Thrawn (Star Wars)
The Star Wars franchise, with its blockbuster feature films, Disney animated series, and bestselling novels, needs no introduction. Nor does Timothy Zahn, the author of more than 40 science fiction novels. To their immense fandom the publication of Star Wars: Thrawn is nothing more or less than another slice of the same sweet, juicy pie they can’t seem to get enough of. After all, this is Zahn’s 12th Star Wars novel and his eighth featuring Grand Admiral Thrawn. For Del Rey Books, an imprint of Penguin Random House, it’s pretty much another day, another bestseller.
The question that arises, however, is not necessarily whether the fan base will be happy with their tasty new product—they will be, guaranteed—but whether this new offering in the already-dense Star Wars experience will actually help to grow that base by appealing to readers who haven’t yet gotten around to any of the previous novels.
Star Wars: Thrawn presents the back story behind the rise of the blue-skinned, red-eyed military mastermind from the Chiss Ascendancy who becomes Emperor Palpatine’s primary tool to destroy the rebellion in the Lothal sector, as chronicled in the third season of the animated series Star Wars: Rebels.
The events in the novel occur, according to the handy timeline provided at the front of the book, in the period between the movies Revenge of the Sith and Rogue One, the latter taking place just before the original film that started it all, Star Wars: A New Hope.
Zahn also takes this opportunity to work with a subplot covering the origins of Arihnda Pryce, who rises from obscurity as the daughter of mine owners to governor of the Lothal sector and adversary of the rebels in season three of Star Wars: Rebels. The Pryce storyline works well with the primary thread covering Thrawn by fleshing out the political side of the struggle between the Empire and the growing insurgency as a complement to the military side of things. It also provides insight into the background of the relationship between Thrawn and Governor Pryce.
But back to our original question. If a reader with little or no previous interest in the sprawling Star Wars saga picked up a copy of this novel, would it hold their attention and interest long enough to read it through to the end at a minimum and perhaps even send them looking for other novels in the franchise as a bonus?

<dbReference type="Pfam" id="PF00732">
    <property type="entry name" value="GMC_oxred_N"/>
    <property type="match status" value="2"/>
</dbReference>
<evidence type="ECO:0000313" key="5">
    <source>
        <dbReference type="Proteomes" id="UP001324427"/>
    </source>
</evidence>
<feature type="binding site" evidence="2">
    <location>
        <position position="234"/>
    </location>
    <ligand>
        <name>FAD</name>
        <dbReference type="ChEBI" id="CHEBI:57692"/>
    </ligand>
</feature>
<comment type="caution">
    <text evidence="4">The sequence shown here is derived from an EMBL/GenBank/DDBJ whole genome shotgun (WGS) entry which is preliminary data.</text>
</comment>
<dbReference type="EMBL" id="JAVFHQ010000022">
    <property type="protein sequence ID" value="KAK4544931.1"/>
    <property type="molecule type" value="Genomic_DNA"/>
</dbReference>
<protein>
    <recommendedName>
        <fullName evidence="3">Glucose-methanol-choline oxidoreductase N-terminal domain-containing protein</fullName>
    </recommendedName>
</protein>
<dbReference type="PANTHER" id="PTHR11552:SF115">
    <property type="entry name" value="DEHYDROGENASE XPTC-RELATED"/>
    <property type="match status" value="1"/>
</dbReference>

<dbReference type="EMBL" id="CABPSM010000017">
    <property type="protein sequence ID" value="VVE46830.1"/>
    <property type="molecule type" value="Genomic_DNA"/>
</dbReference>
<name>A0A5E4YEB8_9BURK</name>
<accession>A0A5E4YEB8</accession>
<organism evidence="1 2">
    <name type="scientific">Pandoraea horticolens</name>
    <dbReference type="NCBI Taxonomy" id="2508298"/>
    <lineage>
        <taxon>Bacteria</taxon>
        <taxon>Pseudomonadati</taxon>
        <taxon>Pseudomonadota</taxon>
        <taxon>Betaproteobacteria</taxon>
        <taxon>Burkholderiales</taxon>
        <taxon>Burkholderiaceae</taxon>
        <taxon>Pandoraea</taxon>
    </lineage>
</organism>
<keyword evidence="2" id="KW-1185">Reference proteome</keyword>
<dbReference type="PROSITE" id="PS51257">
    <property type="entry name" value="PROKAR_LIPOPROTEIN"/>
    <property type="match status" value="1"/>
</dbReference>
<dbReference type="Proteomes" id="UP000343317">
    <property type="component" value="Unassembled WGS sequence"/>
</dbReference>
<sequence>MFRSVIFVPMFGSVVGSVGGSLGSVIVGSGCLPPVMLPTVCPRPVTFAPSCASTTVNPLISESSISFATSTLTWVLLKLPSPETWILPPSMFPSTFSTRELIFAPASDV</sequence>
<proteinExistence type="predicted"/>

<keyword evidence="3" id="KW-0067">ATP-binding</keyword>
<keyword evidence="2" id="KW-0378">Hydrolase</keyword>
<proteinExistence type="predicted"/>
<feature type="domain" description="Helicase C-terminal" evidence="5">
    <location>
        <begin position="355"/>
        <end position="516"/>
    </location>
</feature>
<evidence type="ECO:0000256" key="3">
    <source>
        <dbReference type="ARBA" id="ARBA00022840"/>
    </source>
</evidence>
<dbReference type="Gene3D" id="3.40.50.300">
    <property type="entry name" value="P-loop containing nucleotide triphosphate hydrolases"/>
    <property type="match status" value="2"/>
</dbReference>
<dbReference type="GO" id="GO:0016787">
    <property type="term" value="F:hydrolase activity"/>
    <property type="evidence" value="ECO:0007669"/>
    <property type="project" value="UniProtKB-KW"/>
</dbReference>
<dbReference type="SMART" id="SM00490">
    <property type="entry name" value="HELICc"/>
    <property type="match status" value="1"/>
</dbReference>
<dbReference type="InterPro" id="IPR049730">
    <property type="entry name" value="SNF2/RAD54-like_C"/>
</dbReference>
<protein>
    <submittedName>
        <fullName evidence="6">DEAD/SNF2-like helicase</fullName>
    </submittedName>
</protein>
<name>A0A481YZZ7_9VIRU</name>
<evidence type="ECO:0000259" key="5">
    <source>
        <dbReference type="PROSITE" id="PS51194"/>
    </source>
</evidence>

Timothy Zahn is an accomplished storyteller who draws readers into his imaginary universe without effort. His plot is episodic in nature, following a sequence of events that describe the progressive rise of his main characters to prominence. This tactic, familiar to readers of Zahn as far back as his eminently readable Cobra (1985), is very easy to follow and holds our interest from chapter to chapter.
His characters, not only Thrawn and Pryce but also Ensign Eli Vanto, Thrawn’s trusted aide, are simple, basic figures who are quite accessible to readers not already familiar with them. Their motivations are easy to perceive, even when kept mysterious as they are with Thrawn, and Zahn succeeds in developing them as sympathetic and engaging protagonists despite the fact that it’s understood they are “bad guys” in the greater scheme of things.
Zahn’s narrative style is likewise uncomplicated and reader friendly. He avoids the sort of science fiction jargon, technical gobbledygook, and obscure references that often clutter novels in this genre and simply tells his story. He develops a good flow from the opening chapter and keeps it moving in a steady pace throughout the tale.
In short, the answer to our original question is yes: Star Wars: Thrawn is a fun-to-read, entertaining adventure that not only does justice to the sprawling empire that is the Star Wars franchise but should also pull new readers into its considerable gravity well where they will inevitably reach out for more.